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The exceptional finding of Locus 2 at Dehesilla Cave and the Middle Neolithic ritual funerary practices of the Iberian Peninsula

AuthorsGarcía-Rivero, Daniel; Taylor, Ruth; Umbelino, Cláudia; Price, T. Douglas; García-Viñas, Esteban; Bernáldez-Sánchez, E.; Pérez-Jordá, Guillem; Peña-Chocarro, Leonor ; Barrera-Cruz, María; Gibaja, Juan Francisco ; Díaz-Rodríguez, Manuel J.; Monteiro, Patrícia; Vera Rodríguez, Juan Carlos; Pérez-González, Javier
Issue Date2020
PublisherPlos One
CitationPLoS ONE 15(8): e0236961. https://doi.org/10.1371/journal.pone.0236961 (2020)
AbstractThere is a significant number of funerary contexts for the Early Neolithic in the Iberian Peninsula, and the body of information is much larger for the Late Neolithic. In contrast, the archaeological information available for the period in between (ca. 4800-4400/4200 cal BC) is scarce. This period, generally called Middle Neolithic, is the least well-known of the peninsular Neolithic sequence, and at present there is no specific synthesis on this topic at the peninsular scale. In 2017, an exceptional funerary context was discovered at Dehesilla Cave (Sierra de Cádiz, Southern Iberian Peninsula), providing radiocarbon dates which place it at the beginning of this little-known Middle Neolithic period, specifically between ca. 4800–4550 cal BC. Locus 2 is a deposition constituted by two adult human skulls and the skeleton of a very young sheep/goat, associated with stone structures and a hearth, and a number of pots, stone and bone tools and charred plant remains. The objectives of this paper are, firstly, to present the new archaeological context documented at Dehesilla Cave, supported by a wide range of data provided by interdisciplinary methods. The dataset is diverse in nature: stratigraphic, osteological, isotopic, zoological, artifactual, botanical and radiocarbon results are presented together. Secondly, to place this finding within the general context of the contemporaneous sites known in the Iberian Peninsula through a systematic review of the available evidence. This enables not only the formulation of explanations of the singular new context, but also to infer the possible ritual funerary behaviours and practices in the 5th millennium cal BC in the Iberian Peninsula.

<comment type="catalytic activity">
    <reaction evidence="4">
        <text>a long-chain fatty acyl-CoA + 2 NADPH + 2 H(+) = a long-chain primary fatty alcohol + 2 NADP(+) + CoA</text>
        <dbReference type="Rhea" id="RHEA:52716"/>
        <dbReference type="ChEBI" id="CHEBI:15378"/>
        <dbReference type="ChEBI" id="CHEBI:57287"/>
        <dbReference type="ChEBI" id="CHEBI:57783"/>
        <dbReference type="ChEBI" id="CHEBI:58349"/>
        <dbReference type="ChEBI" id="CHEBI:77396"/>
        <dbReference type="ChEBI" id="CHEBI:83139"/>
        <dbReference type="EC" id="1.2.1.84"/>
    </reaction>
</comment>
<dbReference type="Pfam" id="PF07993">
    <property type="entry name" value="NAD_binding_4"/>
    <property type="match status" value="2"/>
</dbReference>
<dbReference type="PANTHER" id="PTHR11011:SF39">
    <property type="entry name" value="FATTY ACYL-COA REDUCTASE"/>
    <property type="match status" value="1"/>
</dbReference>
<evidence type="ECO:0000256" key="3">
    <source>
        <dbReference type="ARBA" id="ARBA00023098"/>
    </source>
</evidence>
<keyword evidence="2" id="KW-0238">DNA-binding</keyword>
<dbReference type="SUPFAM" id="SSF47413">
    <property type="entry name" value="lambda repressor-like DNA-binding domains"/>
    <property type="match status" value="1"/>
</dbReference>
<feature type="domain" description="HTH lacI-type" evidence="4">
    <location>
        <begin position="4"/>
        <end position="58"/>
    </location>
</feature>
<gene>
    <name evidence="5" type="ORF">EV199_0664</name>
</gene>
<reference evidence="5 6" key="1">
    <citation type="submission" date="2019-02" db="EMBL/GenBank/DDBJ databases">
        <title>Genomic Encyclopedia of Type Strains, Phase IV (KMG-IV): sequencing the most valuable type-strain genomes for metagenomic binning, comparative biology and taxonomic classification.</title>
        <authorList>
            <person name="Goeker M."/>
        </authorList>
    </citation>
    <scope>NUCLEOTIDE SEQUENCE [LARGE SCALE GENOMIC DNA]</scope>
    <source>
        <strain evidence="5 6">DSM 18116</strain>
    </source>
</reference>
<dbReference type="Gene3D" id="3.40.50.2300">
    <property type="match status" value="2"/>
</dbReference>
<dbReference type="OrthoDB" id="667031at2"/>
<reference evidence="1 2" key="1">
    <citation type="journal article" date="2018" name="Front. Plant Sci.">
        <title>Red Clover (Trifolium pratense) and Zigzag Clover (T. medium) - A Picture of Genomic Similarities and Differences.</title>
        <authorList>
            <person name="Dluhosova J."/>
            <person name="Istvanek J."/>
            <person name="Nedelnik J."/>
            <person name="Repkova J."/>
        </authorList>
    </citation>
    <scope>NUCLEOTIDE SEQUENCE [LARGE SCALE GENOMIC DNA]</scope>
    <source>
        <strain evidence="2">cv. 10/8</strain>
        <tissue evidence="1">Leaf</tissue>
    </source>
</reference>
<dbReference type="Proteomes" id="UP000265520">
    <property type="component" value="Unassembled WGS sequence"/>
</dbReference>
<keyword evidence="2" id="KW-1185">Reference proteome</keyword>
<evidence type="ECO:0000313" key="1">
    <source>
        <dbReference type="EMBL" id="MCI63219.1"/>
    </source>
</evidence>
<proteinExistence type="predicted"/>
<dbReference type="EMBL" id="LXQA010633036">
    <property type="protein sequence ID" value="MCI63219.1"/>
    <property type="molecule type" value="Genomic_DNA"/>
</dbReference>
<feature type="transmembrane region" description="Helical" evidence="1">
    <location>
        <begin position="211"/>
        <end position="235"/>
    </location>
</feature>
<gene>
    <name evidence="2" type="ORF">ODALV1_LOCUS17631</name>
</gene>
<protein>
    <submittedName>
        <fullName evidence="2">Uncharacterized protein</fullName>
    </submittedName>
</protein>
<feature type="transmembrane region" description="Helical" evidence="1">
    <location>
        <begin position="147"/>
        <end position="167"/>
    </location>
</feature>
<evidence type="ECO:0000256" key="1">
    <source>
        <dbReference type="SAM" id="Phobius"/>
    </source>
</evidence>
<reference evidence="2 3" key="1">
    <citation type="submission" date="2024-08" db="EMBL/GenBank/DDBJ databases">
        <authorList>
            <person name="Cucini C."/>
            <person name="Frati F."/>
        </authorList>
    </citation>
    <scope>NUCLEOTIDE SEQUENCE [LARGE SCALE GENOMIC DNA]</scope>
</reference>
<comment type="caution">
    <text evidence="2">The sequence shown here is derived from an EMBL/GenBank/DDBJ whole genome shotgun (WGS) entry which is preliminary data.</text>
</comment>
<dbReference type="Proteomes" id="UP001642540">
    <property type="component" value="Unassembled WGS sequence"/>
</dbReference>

Publisher version (URL)https://doi.org/10.1371/journal.pone.0236961
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